My first experience with Rebecca Makkai was an accidental one. I was in Minneapolis for the AWP Conference in 2014 and I had just sat down for a panel titled “Art of the Encounter” because Chinelo Okparanta was sitting as a panelist and hers was the only name I recognized. Alas, Okparanta was unable to attend, and Chicago-based author, Rebecca Makkai was asked to fill in for her. The moderator, Arna Bontemps Hemenway, introduced her with an anecdote of listening to Makkai on audiobook while trying to pack before a move, which proved detrimental to his work as he constantly had to sit and listen to her words and allow himself to be enveloped by them. “Okay,” I thought, “She sounds like she must be pretty good.”
Since then, her books, The Borrower, Music for Wartime, and The Hundred-Year House have earned places among my favorite books due to their lyricism, speed, precision, and humor. Naturally, when I found out that Makkai would be reading at Women and Children First in Andersonville, I had to attend.
The reading took place on a rare, perfect summer night in Chicago. Makkai remarked during the reading that she was worried no one would show up because the weather was so nice, but a sizable crowd filled the comfortably small space. Makkai and Anna North, author of America Pacifica and most recently The Life and Death of Sophie Stark, read from underneath a wall of children’s books like Women in Science, A Family is a Family is a Family, and Her Highness Builds Robots. Most of the evening consisted of a conversation between North and Makkai centered around perception. North’s, The Life and Death of Sophie Stark, is Sophie Stark’s story told by the people around her who all perceive her differently. Makkai shared an experience where she was walking with a visual artist who had to stop every few minutes to take in how the light was hitting an object. “By talking to other artists, you get to see how they see the world,” Makkai said.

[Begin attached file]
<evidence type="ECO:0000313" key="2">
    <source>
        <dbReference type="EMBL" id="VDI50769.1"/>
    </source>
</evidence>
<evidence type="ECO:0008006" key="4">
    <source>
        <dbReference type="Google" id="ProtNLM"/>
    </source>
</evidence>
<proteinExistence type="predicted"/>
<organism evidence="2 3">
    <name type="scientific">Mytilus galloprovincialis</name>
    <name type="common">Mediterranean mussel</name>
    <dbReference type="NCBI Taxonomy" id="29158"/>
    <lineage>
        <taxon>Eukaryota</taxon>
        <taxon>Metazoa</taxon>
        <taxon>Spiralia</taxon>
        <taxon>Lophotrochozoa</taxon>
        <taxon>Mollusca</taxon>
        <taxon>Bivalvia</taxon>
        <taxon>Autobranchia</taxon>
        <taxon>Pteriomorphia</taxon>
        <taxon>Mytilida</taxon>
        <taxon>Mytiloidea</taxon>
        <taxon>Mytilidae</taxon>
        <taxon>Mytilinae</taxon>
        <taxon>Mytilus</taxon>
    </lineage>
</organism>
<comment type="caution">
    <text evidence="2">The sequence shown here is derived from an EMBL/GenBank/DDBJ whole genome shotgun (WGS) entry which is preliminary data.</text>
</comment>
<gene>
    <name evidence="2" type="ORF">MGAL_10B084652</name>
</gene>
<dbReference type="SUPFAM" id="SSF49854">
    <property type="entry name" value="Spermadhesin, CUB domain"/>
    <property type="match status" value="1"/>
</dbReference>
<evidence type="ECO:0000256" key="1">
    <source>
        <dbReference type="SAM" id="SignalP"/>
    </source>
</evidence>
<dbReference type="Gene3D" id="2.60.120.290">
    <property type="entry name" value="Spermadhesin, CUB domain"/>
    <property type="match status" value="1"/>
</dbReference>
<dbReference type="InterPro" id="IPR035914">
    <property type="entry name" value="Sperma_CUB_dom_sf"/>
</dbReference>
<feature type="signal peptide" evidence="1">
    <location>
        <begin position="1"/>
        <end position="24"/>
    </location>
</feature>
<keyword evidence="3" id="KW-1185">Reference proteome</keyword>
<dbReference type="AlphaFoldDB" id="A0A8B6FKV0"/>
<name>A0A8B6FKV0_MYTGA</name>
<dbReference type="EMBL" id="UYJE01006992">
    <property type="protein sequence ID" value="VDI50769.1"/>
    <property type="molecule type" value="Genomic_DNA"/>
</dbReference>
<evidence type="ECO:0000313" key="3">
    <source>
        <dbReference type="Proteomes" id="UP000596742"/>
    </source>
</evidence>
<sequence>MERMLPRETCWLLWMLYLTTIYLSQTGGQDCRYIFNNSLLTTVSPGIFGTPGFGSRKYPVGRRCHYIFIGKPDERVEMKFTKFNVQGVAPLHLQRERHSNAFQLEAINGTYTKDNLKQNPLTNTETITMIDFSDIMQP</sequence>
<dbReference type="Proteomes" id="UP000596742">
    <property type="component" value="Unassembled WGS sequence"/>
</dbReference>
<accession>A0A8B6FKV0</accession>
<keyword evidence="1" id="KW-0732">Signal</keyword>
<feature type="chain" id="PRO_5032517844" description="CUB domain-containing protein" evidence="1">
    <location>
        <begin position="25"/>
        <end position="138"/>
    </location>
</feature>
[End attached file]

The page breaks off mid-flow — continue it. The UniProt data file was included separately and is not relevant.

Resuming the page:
At the beginning of her writing career, Makkai wrote the kinds of stories she thought she should: “gritty stories about people hanging around in alleys.” But as she grew as a writer and an artist, she found that she had to discover her own stories, the ones that she knew but no one else could see. As she wrote stories that were more and more familiar to her, her home, Chicago, presented itself as a setting. Though she’s moved her stories out of the alley, Makkai’s Chicago is one that is seemingly in a collective blind-spot. It’s Makkai’s perception that allows her stories to become uniquely hers. Where a passerby might only see shadows, she sees hope and tragedy and life. She is in love with this city, in part because of its history and the seemingly simple geography of it, but because it is a landscape populated with stories that have yet to be written. (Kenny Kelly/GTA)